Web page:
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Discussion in 'Backcountry' started by skifree, Sep 25, 2018.
Skied these 22 Designs Lynx NTN binding today. It’s still a beta/production prototype rather than the full production edition due maybe November.
Some comments later but starting point is it good and should be on the radar of anyone looking to go NTN / lightweight / tour.
Flex plate has adjustable feel by moving the metal bar (3 settings)?
Where did you get them?
I really like where NTN is going, potentially as light plus robust as AT.
Just a shame nobody making the lightweight boots to match.
I'm a big fan already of my Outlaw Xs.
The sample here is one of 2 pairs Wilderness Sports has to play with.
I see Dostie is a fan.
Hey skifree, any comments on how they ski? I currently use Outlaws and reckon they ski pretty well (notwithstanding getting in/out issues)- would be interested in a comparison!
Lynx confirms that the core components of a 2-pin tech toe and spring tension on the 2nd heel yield the best tele sensation I’ve ever felt in over 30 years of dipping the knee. Craig Dostie
The exec summary is the Lynx skis just like a Meidjo. Which is a good thing.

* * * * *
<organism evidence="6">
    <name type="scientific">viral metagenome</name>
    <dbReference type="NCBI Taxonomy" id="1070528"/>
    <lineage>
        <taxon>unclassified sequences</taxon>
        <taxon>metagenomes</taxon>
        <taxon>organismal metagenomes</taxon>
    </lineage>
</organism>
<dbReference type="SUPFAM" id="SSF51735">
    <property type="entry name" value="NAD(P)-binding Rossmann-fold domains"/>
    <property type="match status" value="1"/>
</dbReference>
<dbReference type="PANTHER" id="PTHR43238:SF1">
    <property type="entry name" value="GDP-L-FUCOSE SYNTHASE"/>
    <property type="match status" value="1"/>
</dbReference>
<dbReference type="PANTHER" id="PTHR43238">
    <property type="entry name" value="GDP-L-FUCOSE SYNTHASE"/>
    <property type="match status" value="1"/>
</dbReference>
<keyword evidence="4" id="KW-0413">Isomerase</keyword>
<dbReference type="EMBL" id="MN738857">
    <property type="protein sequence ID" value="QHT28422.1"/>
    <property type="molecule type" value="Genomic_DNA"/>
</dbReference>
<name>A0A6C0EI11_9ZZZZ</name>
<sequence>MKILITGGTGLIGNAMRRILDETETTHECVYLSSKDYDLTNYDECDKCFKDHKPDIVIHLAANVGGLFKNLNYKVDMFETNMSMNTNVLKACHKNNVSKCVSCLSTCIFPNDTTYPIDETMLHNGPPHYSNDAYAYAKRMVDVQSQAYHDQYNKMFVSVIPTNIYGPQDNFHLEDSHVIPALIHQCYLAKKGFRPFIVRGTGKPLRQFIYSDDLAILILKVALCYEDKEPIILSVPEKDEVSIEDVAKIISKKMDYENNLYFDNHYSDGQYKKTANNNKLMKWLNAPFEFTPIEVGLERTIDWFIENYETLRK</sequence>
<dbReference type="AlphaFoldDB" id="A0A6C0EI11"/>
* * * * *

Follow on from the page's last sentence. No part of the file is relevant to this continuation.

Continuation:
I'm sure the Lynx skis well, 22D makes good bindings, but Dostie is a shit judge of equipment because his technique is fundamentaly flawed. This leads him to underrate equipment which didn't act as a crutch for his poor technique.
Making it valid for us punters?
I can get a crutch, to replace technique? All that money wasted on lessons!
I am actually amazed at how I now sometimes see really strong skiers, but I can pick the flaws in their technique, and wonder at just how much better they could be. Not that I am that great, its a different skill, to be able to detect errors, even in your own skiing (vids etc).
Naa, not really. He was one of the people who poo pooed the initial NTN release and put the sport back more than a decade. He poo pooed it because the Freeride wasn't a crutch for his shit technique, rather than because the system was bad. He skied like a total retard on the first NTN equipment, is a shame I didn't make a copy of the video before he took it down from TTips.
He comes to heaps of false conclusions. Tech toes do not necessarily make for better edgeing. A freeride with a riser is better because of the increased leverage. With good technique the bulk of the difference between the outlaw and the freeride is feel (and the shit free pivot on the Freeride).
My recommendation is:
100% resort = Freeride or Outlaw if you prefer a more 75mm feel.
More than 50% resort = Outlaw (the freedom didn't weight much less, had a worse free pivot and is laterally sloppy)
More than 50% BC = Meijdo (I haven't skied on the Lynx, but I'm sure it will sit nicely in this niche)